Cautious start to 2020

While 2019 was characterised by persistent uncertainty, it did end with two positive developments. The US and China agreed an interim trade deal, and a ‘no deal’ Brexit was avoided with the UK now set to leave the EU at the end of this month with an ‘as you were’ transition period running until the end of 2020. However, events at the very start of 2020 suggest it won’t be plain-sailing this year, with escalating tensions between the US and Iran prompting a spike in oil prices, a flight to the safety of core bond markets, a dip in equities and some strengthening of the dollar

The dollar, having weakened to over $1.12 against the euro into end-year, has recovered to around $1.1150 on foot of geo-political developments, and has strengthened to around $1.31 against sterling (from close to $1.33), which leaves the pound a little softer against the euro at close to 85.5p. Meanwhile, US 10-year bond yields have fallen by the best part of 15bps since the end of 2019 to just under 1.80%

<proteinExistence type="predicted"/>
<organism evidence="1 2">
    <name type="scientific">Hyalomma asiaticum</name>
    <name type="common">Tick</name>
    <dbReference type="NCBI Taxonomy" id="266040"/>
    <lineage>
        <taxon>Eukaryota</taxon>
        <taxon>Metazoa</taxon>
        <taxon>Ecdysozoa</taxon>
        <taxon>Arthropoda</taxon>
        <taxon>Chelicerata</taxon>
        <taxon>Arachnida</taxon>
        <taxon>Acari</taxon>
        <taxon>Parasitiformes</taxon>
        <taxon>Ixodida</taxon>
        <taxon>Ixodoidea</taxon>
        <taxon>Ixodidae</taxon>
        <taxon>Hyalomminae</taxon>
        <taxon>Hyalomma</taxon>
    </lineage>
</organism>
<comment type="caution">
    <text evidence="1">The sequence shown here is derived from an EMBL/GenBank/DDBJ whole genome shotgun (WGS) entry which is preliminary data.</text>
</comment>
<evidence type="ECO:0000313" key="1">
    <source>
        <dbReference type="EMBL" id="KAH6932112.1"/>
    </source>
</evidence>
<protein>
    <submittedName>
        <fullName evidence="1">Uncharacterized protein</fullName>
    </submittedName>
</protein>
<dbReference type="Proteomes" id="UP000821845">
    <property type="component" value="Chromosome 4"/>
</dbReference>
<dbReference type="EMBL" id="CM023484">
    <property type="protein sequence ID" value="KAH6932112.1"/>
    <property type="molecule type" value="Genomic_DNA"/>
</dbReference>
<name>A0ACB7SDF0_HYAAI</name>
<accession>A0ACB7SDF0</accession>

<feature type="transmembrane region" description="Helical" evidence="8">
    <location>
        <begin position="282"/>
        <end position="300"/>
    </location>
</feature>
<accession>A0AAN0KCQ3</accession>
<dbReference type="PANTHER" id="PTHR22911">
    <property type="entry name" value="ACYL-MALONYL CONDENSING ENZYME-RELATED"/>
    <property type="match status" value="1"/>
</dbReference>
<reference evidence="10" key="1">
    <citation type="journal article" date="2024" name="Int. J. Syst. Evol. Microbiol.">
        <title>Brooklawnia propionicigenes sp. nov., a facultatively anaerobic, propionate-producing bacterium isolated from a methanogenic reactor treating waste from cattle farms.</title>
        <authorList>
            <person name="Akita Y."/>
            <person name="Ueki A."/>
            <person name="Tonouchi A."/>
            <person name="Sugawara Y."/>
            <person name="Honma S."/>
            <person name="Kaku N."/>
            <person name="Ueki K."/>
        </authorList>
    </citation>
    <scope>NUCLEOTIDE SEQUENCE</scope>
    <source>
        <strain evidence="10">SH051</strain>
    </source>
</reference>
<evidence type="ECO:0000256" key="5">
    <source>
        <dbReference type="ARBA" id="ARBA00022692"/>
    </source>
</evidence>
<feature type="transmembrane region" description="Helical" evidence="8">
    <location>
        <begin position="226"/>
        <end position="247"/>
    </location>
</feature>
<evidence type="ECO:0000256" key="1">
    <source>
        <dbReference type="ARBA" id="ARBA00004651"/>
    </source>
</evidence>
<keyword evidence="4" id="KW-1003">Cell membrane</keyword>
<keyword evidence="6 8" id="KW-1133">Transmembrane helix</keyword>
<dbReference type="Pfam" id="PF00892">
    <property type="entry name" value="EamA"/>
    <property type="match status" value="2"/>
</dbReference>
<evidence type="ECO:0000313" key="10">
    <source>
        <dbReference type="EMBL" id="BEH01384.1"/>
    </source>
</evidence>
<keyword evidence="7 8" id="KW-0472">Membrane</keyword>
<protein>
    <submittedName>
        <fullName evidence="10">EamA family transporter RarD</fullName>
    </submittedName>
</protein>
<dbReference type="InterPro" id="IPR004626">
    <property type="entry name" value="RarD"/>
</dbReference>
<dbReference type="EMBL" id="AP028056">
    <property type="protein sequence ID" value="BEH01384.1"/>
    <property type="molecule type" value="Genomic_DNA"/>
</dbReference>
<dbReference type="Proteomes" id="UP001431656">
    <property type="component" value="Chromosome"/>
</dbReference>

Not surprisingly oil prices have spiked with Brent crude rising to around $70 a barrel from $66 at the end of 2019, which is its highest level since late May last year and brings the increase in prices since the end of September to around $12, something that will exert upward pressure on headline inflation rates in the short-term

It is a busy enough week for economic data with services PMIs due in the main economies today; Euro area inflation and retail sales scheduled for tomorrow; while Friday sees the release of the US employment report for December